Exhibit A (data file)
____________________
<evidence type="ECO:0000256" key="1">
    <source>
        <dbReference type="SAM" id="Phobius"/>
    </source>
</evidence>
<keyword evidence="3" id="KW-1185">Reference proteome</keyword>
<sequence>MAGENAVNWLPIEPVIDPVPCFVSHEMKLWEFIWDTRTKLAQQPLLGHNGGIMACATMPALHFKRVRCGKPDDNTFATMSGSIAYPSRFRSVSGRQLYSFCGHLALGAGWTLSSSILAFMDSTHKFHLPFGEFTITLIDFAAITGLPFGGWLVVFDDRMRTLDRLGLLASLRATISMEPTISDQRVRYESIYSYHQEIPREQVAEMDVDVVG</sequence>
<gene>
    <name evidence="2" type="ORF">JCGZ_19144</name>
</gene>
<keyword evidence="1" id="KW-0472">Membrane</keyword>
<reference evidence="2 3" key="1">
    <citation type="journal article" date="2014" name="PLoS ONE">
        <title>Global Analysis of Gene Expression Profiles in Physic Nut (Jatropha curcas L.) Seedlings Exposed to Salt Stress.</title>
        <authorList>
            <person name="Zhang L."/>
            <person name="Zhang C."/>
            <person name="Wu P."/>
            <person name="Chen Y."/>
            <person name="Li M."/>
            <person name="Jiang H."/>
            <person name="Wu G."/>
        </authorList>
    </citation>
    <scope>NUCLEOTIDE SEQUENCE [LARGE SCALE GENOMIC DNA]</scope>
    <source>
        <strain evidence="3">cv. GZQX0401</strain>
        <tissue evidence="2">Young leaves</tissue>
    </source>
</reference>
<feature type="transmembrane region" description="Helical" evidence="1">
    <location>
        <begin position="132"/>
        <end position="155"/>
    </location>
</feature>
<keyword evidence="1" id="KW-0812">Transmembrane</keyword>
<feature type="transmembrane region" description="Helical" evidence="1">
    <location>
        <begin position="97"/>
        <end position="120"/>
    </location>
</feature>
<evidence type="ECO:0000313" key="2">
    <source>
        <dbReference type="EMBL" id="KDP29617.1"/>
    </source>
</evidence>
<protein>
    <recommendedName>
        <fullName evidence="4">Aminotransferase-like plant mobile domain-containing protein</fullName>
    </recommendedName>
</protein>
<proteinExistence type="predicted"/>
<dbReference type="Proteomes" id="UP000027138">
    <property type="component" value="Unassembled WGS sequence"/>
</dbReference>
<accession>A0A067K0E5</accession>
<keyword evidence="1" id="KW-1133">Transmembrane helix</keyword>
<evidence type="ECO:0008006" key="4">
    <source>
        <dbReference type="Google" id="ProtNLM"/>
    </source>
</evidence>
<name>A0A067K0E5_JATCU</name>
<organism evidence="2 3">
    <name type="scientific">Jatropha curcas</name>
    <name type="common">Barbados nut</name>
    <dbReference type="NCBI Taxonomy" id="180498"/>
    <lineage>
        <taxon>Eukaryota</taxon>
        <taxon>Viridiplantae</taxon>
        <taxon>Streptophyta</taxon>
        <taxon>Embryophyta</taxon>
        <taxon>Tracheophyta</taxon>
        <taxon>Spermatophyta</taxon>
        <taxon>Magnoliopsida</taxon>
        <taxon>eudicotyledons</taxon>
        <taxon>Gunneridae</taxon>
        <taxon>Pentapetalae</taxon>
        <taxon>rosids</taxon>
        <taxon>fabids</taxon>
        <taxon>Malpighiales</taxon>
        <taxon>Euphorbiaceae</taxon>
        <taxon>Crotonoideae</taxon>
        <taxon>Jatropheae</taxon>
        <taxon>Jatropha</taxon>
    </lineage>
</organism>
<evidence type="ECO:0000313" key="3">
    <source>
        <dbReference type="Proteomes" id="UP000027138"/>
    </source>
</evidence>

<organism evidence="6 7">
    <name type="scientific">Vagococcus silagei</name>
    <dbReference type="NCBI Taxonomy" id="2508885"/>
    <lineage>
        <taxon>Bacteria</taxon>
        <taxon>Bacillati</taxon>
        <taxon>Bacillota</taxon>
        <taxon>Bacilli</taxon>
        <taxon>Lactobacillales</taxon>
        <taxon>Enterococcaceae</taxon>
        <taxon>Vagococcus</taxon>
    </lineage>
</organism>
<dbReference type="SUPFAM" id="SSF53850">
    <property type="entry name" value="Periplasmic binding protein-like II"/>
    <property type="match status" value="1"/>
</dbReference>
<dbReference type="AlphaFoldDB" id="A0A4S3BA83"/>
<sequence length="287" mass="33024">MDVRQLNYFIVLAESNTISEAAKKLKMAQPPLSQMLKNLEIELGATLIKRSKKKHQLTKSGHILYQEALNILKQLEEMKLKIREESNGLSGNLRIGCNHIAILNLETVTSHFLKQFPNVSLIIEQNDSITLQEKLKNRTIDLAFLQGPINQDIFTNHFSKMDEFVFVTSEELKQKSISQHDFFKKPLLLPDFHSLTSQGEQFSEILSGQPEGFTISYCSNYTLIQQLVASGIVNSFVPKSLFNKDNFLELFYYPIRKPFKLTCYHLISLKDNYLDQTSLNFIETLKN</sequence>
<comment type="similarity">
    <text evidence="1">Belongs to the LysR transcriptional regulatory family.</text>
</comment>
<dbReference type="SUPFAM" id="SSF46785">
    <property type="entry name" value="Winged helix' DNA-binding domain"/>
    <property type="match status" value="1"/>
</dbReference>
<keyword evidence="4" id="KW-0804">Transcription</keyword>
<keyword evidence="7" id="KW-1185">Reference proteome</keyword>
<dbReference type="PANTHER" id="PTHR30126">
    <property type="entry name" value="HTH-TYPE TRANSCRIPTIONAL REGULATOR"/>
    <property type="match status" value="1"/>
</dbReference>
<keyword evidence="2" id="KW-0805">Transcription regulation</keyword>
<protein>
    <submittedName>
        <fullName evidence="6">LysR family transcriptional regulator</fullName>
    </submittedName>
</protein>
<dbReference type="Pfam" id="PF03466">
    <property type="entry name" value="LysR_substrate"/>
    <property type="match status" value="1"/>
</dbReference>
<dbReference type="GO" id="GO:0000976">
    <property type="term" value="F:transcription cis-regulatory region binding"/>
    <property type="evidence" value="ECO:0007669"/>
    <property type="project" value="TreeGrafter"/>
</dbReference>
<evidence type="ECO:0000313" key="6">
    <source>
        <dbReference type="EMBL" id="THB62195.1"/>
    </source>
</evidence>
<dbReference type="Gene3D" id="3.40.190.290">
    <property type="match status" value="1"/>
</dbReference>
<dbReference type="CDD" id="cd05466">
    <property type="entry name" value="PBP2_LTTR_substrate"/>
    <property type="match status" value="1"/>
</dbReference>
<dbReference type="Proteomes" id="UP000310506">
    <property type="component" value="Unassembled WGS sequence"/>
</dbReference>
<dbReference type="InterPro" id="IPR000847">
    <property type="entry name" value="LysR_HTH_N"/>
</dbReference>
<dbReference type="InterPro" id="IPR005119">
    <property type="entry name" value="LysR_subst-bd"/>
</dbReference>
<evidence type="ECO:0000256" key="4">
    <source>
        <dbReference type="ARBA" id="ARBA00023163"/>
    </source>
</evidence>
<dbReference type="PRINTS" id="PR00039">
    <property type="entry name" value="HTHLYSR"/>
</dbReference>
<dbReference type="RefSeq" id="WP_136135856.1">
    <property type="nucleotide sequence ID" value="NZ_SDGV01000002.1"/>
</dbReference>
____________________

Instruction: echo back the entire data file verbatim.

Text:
<evidence type="ECO:0000256" key="1">
    <source>
        <dbReference type="SAM" id="Phobius"/>
    </source>
</evidence>
<keyword evidence="3" id="KW-1185">Reference proteome</keyword>
<sequence>MAGENAVNWLPIEPVIDPVPCFVSHEMKLWEFIWDTRTKLAQQPLLGHNGGIMACATMPALHFKRVRCGKPDDNTFATMSGSIAYPSRFRSVSGRQLYSFCGHLALGAGWTLSSSILAFMDSTHKFHLPFGEFTITLIDFAAITGLPFGGWLVVFDDRMRTLDRLGLLASLRATISMEPTISDQRVRYESIYSYHQEIPREQVAEMDVDVVG</sequence>
<gene>
    <name evidence="2" type="ORF">JCGZ_19144</name>
</gene>
<keyword evidence="1" id="KW-0472">Membrane</keyword>
<reference evidence="2 3" key="1">
    <citation type="journal article" date="2014" name="PLoS ONE">
        <title>Global Analysis of Gene Expression Profiles in Physic Nut (Jatropha curcas L.) Seedlings Exposed to Salt Stress.</title>
        <authorList>
            <person name="Zhang L."/>
            <person name="Zhang C."/>
            <person name="Wu P."/>
            <person name="Chen Y."/>
            <person name="Li M."/>
            <person name="Jiang H."/>
            <person name="Wu G."/>
        </authorList>
    </citation>
    <scope>NUCLEOTIDE SEQUENCE [LARGE SCALE GENOMIC DNA]</scope>
    <source>
        <strain evidence="3">cv. GZQX0401</strain>
        <tissue evidence="2">Young leaves</tissue>
    </source>
</reference>
<feature type="transmembrane region" description="Helical" evidence="1">
    <location>
        <begin position="132"/>
        <end position="155"/>
    </location>
</feature>
<keyword evidence="1" id="KW-0812">Transmembrane</keyword>
<feature type="transmembrane region" description="Helical" evidence="1">
    <location>
        <begin position="97"/>
        <end position="120"/>
    </location>
</feature>
<evidence type="ECO:0000313" key="2">
    <source>
        <dbReference type="EMBL" id="KDP29617.1"/>
    </source>
</evidence>
<protein>
    <recommendedName>
        <fullName evidence="4">Aminotransferase-like plant mobile domain-containing protein</fullName>
    </recommendedName>
</protein>
<proteinExistence type="predicted"/>
<dbReference type="Proteomes" id="UP000027138">
    <property type="component" value="Unassembled WGS sequence"/>
</dbReference>
<accession>A0A067K0E5</accession>
<keyword evidence="1" id="KW-1133">Transmembrane helix</keyword>
<evidence type="ECO:0008006" key="4">
    <source>
        <dbReference type="Google" id="ProtNLM"/>
    </source>
</evidence>
<name>A0A067K0E5_JATCU</name>
<organism evidence="2 3">
    <name type="scientific">Jatropha curcas</name>
    <name type="common">Barbados nut</name>
    <dbReference type="NCBI Taxonomy" id="180498"/>
    <lineage>
        <taxon>Eukaryota</taxon>
        <taxon>Viridiplantae</taxon>
        <taxon>Streptophyta</taxon>
        <taxon>Embryophyta</taxon>
        <taxon>Tracheophyta</taxon>
        <taxon>Spermatophyta</taxon>
        <taxon>Magnoliopsida</taxon>
        <taxon>eudicotyledons</taxon>
        <taxon>Gunneridae</taxon>
        <taxon>Pentapetalae</taxon>
        <taxon>rosids</taxon>
        <taxon>fabids</taxon>
        <taxon>Malpighiales</taxon>
        <taxon>Euphorbiaceae</taxon>
        <taxon>Crotonoideae</taxon>
        <taxon>Jatropheae</taxon>
        <taxon>Jatropha</taxon>
    </lineage>
</organism>
<evidence type="ECO:0000313" key="3">
    <source>
        <dbReference type="Proteomes" id="UP000027138"/>
    </source>
</evidence>

<organism evidence="6 7">
    <name type="scientific">Vagococcus silagei</name>
    <dbReference type="NCBI Taxonomy" id="2508885"/>
    <lineage>
        <taxon>Bacteria</taxon>
        <taxon>Bacillati</taxon>
        <taxon>Bacillota</taxon>
        <taxon>Bacilli</taxon>
        <taxon>Lactobacillales</taxon>
        <taxon>Enterococcaceae</taxon>
        <taxon>Vagococcus</taxon>
    </lineage>
</organism>
<dbReference type="SUPFAM" id="SSF53850">
    <property type="entry name" value="Periplasmic binding protein-like II"/>
    <property type="match status" value="1"/>
</dbReference>
<dbReference type="AlphaFoldDB" id="A0A4S3BA83"/>
<sequence length="287" mass="33024">MDVRQLNYFIVLAESNTISEAAKKLKMAQPPLSQMLKNLEIELGATLIKRSKKKHQLTKSGHILYQEALNILKQLEEMKLKIREESNGLSGNLRIGCNHIAILNLETVTSHFLKQFPNVSLIIEQNDSITLQEKLKNRTIDLAFLQGPINQDIFTNHFSKMDEFVFVTSEELKQKSISQHDFFKKPLLLPDFHSLTSQGEQFSEILSGQPEGFTISYCSNYTLIQQLVASGIVNSFVPKSLFNKDNFLELFYYPIRKPFKLTCYHLISLKDNYLDQTSLNFIETLKN</sequence>
<comment type="similarity">
    <text evidence="1">Belongs to the LysR transcriptional regulatory family.</text>
</comment>
<dbReference type="SUPFAM" id="SSF46785">
    <property type="entry name" value="Winged helix' DNA-binding domain"/>
    <property type="match status" value="1"/>
</dbReference>
<keyword evidence="4" id="KW-0804">Transcription</keyword>
<keyword evidence="7" id="KW-1185">Reference proteome</keyword>
<dbReference type="PANTHER" id="PTHR30126">
    <property type="entry name" value="HTH-TYPE TRANSCRIPTIONAL REGULATOR"/>
    <property type="match status" value="1"/>
</dbReference>
<keyword evidence="2" id="KW-0805">Transcription regulation</keyword>
<protein>
    <submittedName>
        <fullName evidence="6">LysR family transcriptional regulator</fullName>
    </submittedName>
</protein>
<dbReference type="Pfam" id="PF03466">
    <property type="entry name" value="LysR_substrate"/>
    <property type="match status" value="1"/>
</dbReference>
<dbReference type="GO" id="GO:0000976">
    <property type="term" value="F:transcription cis-regulatory region binding"/>
    <property type="evidence" value="ECO:0007669"/>
    <property type="project" value="TreeGrafter"/>
</dbReference>
<evidence type="ECO:0000313" key="6">
    <source>
        <dbReference type="EMBL" id="THB62195.1"/>
    </source>
</evidence>
<dbReference type="Gene3D" id="3.40.190.290">
    <property type="match status" value="1"/>
</dbReference>
<dbReference type="CDD" id="cd05466">
    <property type="entry name" value="PBP2_LTTR_substrate"/>
    <property type="match status" value="1"/>
</dbReference>
<dbReference type="Proteomes" id="UP000310506">
    <property type="component" value="Unassembled WGS sequence"/>
</dbReference>
<dbReference type="InterPro" id="IPR000847">
    <property type="entry name" value="LysR_HTH_N"/>
</dbReference>
<dbReference type="InterPro" id="IPR005119">
    <property type="entry name" value="LysR_subst-bd"/>
</dbReference>
<evidence type="ECO:0000256" key="4">
    <source>
        <dbReference type="ARBA" id="ARBA00023163"/>
    </source>
</evidence>
<dbReference type="PRINTS" id="PR00039">
    <property type="entry name" value="HTHLYSR"/>
</dbReference>
<dbReference type="RefSeq" id="WP_136135856.1">
    <property type="nucleotide sequence ID" value="NZ_SDGV01000002.1"/>
</dbReference>